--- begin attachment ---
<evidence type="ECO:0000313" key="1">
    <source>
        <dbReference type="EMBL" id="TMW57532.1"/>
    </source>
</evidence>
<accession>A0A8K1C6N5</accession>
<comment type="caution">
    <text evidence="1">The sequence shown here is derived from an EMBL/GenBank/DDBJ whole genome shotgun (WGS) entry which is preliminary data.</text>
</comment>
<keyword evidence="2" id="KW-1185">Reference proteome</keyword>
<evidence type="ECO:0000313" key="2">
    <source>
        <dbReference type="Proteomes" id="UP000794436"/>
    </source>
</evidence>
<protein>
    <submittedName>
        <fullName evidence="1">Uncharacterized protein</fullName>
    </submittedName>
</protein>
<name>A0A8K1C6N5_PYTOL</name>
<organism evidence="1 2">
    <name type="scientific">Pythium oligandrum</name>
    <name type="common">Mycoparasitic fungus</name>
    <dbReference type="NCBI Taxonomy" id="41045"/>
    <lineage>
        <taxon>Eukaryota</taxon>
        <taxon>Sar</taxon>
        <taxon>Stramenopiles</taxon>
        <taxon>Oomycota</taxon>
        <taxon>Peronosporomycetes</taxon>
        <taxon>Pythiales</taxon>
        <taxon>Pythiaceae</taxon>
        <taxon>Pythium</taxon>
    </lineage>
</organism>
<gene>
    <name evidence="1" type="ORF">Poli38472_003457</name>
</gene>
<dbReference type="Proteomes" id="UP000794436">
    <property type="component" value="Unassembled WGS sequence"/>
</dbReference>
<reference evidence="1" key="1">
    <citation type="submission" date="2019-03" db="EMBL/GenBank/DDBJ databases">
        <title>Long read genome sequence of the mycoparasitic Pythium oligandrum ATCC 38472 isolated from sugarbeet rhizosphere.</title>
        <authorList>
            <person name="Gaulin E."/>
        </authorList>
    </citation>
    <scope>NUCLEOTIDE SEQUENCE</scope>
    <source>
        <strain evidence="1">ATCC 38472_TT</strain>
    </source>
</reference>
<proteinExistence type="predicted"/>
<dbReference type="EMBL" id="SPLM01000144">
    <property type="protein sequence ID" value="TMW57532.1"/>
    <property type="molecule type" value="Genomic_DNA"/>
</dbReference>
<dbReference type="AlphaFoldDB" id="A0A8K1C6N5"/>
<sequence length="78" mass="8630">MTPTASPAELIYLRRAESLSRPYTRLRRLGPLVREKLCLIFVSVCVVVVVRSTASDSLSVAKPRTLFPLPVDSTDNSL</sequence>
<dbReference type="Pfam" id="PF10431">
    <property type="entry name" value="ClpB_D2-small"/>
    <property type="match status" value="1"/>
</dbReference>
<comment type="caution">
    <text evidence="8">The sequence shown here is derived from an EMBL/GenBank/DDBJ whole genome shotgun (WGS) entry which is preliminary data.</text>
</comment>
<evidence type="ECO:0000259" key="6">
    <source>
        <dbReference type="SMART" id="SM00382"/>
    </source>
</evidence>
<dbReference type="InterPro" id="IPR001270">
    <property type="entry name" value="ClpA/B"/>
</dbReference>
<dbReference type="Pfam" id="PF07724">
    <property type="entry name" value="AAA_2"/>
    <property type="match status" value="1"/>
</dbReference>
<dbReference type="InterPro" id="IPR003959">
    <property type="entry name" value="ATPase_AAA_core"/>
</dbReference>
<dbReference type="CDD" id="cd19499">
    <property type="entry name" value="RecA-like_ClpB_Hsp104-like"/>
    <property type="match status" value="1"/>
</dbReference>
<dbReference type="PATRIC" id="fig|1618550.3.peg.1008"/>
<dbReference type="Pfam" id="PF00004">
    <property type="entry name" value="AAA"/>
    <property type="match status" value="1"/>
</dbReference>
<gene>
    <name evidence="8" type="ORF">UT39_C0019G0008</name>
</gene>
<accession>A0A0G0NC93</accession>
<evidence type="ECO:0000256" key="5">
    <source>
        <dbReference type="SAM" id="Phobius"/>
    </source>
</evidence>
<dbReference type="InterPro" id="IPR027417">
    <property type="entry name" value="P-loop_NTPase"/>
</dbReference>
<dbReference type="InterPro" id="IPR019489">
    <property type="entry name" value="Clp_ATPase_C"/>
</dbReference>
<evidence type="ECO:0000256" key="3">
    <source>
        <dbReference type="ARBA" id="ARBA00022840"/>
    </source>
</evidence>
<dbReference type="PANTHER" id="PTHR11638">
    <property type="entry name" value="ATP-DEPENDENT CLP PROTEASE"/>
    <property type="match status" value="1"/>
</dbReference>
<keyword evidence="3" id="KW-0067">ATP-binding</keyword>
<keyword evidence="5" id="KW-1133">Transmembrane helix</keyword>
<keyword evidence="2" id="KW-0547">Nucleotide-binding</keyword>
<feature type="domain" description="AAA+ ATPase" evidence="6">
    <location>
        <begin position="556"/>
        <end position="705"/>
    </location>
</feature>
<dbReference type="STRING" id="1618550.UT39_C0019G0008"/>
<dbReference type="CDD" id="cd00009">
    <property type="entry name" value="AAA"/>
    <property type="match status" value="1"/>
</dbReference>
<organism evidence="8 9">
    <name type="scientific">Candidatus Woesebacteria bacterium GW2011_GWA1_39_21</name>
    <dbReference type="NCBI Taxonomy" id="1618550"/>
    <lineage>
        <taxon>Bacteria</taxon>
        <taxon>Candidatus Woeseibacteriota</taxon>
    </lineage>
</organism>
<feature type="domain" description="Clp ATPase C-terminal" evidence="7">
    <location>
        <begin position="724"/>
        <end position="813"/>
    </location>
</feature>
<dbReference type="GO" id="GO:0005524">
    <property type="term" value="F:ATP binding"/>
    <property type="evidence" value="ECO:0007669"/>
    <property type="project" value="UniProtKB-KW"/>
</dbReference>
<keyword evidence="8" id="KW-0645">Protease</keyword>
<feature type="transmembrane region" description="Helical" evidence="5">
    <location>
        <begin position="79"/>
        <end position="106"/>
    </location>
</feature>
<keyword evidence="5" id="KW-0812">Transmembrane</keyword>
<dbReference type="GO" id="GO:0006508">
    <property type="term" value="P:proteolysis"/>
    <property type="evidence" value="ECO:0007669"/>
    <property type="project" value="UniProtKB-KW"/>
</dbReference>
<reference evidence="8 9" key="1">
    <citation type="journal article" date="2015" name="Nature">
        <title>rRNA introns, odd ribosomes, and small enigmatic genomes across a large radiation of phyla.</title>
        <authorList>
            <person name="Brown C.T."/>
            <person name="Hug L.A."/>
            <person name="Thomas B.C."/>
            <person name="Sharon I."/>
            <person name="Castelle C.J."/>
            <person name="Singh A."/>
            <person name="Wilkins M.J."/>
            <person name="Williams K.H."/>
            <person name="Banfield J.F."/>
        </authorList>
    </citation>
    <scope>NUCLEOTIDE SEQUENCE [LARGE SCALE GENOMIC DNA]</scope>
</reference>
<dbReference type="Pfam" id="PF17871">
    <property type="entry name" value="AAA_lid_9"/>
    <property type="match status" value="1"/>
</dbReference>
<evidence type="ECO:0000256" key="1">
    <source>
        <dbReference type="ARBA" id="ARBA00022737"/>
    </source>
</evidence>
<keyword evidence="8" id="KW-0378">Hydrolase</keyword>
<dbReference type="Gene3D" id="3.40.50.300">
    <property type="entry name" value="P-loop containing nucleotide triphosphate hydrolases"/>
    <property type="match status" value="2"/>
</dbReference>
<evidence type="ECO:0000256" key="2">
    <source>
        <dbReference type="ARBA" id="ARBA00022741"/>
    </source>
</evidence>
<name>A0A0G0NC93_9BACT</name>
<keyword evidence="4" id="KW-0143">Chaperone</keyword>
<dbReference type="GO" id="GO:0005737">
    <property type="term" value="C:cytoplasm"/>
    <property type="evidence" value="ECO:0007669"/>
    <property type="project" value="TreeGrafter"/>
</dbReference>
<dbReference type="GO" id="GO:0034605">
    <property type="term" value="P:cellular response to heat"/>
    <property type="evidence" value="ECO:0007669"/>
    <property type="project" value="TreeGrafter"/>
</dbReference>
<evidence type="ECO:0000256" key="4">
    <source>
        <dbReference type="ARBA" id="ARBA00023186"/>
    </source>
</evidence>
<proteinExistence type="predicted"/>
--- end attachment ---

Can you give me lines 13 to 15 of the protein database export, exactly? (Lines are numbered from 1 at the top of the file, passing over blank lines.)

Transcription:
        <dbReference type="Proteomes" id="UP000794436"/>
    </source>
</evidence>